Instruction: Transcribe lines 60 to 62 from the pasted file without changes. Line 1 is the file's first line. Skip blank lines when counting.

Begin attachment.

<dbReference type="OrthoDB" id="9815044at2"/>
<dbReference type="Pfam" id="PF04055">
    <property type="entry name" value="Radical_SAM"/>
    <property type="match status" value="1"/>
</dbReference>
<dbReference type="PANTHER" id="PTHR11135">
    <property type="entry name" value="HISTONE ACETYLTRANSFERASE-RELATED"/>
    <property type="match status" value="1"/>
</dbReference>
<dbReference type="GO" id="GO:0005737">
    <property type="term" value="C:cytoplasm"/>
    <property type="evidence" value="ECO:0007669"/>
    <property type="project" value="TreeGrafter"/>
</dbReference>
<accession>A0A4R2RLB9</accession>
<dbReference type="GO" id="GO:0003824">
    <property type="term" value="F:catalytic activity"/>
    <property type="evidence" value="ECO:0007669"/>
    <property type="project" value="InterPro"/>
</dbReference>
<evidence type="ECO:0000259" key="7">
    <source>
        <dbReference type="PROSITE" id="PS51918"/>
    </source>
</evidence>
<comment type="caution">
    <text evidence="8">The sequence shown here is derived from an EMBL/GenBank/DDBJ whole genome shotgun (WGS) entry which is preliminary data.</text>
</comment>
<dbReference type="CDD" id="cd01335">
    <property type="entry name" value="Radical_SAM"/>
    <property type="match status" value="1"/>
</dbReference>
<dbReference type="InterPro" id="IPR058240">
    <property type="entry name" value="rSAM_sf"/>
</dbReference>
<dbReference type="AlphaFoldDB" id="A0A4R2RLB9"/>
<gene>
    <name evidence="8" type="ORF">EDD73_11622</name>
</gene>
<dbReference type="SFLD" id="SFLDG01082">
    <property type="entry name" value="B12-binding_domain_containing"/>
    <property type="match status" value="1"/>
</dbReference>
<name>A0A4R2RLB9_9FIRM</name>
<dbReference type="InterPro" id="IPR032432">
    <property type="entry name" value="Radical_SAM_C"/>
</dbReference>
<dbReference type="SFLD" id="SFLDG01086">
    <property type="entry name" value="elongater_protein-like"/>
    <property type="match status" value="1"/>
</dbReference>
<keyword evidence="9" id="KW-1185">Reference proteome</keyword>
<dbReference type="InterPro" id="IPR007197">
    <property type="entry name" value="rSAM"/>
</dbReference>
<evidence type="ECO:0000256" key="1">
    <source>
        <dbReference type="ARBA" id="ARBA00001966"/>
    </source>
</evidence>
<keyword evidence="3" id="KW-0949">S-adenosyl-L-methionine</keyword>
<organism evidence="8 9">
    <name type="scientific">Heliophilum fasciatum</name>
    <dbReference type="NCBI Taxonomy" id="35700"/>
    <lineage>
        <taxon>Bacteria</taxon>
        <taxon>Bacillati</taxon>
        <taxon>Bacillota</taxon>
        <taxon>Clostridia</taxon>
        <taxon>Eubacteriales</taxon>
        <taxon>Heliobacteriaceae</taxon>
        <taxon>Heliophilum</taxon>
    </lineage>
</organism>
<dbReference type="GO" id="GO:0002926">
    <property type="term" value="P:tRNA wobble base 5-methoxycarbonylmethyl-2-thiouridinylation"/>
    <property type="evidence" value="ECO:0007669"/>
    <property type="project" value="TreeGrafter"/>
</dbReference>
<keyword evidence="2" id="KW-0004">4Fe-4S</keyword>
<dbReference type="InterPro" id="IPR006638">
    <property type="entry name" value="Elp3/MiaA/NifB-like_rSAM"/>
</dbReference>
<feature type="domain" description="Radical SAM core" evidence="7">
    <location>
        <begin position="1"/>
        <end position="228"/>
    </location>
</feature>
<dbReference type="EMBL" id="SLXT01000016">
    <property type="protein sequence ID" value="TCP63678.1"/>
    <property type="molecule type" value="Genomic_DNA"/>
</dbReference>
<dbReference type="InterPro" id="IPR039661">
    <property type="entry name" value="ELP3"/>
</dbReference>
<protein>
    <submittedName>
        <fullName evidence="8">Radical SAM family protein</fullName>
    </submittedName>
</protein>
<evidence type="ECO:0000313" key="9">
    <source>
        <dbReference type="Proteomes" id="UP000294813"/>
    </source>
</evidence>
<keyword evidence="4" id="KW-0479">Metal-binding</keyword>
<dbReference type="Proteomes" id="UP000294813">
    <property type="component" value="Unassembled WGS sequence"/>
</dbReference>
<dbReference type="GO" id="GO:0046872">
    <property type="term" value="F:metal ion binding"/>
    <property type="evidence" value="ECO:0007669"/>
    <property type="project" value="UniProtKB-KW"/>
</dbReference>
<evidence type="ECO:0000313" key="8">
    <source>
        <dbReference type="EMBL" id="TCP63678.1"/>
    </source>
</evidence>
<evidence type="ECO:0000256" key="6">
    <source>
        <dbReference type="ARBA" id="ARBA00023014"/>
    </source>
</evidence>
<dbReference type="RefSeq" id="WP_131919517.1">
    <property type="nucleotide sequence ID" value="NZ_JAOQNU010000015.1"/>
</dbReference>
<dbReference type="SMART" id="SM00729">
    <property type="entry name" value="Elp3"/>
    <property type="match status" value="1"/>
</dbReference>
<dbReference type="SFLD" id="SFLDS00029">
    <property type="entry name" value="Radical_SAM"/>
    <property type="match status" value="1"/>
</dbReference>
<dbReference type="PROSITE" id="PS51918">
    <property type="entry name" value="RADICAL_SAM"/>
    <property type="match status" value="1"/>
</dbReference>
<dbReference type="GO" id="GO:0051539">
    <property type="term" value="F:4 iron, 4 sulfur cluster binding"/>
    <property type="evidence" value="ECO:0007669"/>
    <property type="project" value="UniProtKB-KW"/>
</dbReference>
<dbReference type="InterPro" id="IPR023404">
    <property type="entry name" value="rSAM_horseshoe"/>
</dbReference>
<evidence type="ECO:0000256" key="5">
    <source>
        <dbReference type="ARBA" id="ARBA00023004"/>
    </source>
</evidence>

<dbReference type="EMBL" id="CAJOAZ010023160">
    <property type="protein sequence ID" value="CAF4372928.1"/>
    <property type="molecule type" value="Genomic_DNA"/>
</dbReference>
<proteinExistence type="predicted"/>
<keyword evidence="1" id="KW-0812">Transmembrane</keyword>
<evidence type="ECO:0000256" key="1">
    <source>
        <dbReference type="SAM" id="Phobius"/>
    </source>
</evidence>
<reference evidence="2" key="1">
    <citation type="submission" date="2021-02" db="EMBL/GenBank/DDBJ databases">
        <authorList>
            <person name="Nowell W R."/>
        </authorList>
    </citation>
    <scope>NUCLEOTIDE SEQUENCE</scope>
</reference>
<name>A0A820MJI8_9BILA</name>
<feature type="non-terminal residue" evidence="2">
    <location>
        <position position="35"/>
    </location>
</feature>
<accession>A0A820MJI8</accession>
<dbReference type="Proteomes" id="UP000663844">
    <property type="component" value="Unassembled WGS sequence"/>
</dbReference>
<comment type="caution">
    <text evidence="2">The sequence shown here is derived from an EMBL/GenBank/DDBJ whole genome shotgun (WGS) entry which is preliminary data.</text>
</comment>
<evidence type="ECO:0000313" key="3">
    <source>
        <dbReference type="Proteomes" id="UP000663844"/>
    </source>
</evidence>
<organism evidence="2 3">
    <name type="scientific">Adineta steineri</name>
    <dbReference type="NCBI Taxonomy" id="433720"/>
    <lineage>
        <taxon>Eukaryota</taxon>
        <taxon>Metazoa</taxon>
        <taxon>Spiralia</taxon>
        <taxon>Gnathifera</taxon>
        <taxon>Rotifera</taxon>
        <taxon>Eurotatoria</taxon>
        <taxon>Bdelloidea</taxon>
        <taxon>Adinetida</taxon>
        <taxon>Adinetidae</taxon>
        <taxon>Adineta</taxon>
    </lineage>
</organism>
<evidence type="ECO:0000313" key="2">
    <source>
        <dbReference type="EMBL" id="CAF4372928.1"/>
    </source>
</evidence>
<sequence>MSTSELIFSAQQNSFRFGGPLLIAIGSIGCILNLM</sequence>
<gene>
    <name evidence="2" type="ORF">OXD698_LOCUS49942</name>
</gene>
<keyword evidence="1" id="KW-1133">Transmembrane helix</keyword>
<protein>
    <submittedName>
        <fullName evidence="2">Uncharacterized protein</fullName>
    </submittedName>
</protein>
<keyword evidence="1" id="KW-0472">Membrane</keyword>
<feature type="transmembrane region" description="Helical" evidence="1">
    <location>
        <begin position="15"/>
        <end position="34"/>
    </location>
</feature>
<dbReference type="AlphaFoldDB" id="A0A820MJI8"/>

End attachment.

</evidence>
<keyword evidence="3" id="KW-0949">S-adenosyl-L-methionine</keyword>
<organism evidence="8 9">